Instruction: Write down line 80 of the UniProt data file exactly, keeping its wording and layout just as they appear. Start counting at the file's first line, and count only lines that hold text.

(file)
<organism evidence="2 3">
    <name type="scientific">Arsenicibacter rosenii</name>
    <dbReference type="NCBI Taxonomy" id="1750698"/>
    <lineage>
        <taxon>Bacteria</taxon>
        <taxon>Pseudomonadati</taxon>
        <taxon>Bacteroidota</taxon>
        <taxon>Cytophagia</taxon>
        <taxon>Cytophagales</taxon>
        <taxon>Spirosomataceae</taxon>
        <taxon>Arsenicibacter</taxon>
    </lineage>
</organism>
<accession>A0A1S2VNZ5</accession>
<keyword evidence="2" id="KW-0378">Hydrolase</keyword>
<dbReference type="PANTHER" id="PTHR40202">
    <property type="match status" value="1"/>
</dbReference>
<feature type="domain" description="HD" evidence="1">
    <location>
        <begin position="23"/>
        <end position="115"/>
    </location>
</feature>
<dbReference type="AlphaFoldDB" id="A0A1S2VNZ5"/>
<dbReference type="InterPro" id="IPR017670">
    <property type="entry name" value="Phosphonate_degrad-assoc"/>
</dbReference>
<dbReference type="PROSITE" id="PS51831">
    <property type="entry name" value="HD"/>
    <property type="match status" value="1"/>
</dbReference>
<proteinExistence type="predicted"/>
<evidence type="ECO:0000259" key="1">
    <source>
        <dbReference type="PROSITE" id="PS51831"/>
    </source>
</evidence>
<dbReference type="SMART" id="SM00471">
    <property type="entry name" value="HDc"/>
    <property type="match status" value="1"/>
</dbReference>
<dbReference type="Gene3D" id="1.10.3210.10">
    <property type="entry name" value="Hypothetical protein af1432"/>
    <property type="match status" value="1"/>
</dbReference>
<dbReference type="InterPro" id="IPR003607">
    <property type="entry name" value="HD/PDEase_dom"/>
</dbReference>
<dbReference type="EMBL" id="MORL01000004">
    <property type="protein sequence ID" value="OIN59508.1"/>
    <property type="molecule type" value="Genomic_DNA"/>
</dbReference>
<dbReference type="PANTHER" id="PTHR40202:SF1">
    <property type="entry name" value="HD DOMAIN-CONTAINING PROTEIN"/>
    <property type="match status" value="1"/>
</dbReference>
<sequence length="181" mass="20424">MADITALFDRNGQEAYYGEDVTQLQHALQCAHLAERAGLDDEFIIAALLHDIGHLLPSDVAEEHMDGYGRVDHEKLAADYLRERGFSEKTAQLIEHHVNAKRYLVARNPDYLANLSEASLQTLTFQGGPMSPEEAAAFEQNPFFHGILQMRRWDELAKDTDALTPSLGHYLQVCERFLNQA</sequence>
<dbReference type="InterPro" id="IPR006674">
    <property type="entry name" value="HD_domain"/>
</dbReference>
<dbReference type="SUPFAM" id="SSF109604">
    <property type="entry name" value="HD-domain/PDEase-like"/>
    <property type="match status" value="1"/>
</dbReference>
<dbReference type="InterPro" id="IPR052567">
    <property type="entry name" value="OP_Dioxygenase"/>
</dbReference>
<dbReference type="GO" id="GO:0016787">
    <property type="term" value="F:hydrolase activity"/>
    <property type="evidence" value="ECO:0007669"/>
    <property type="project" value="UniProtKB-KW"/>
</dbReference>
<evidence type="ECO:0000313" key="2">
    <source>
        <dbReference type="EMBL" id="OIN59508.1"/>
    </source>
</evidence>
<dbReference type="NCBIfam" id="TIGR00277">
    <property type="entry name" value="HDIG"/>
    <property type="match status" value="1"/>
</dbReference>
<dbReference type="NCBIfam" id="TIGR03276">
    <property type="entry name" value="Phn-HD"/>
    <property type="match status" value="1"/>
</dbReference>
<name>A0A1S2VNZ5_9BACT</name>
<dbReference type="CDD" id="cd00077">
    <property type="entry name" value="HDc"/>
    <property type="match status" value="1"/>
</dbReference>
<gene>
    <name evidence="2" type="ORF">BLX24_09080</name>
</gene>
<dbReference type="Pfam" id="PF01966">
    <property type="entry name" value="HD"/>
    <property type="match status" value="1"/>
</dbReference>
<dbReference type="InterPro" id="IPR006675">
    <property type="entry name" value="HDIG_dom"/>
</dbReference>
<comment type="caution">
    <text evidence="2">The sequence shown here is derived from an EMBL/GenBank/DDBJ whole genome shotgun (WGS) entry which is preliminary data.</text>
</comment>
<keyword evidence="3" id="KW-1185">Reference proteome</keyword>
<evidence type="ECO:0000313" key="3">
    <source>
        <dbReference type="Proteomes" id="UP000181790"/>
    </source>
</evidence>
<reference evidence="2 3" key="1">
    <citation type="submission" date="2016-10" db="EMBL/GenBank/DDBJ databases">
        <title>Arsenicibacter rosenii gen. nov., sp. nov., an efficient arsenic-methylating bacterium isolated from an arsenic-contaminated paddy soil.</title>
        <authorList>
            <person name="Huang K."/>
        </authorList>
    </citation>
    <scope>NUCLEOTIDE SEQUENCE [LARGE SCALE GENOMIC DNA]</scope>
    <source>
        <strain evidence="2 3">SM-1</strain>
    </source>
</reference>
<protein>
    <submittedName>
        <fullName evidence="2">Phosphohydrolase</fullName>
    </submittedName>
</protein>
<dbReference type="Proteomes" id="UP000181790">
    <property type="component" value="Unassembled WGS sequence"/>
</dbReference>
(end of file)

    <property type="entry name" value="HDIG"/>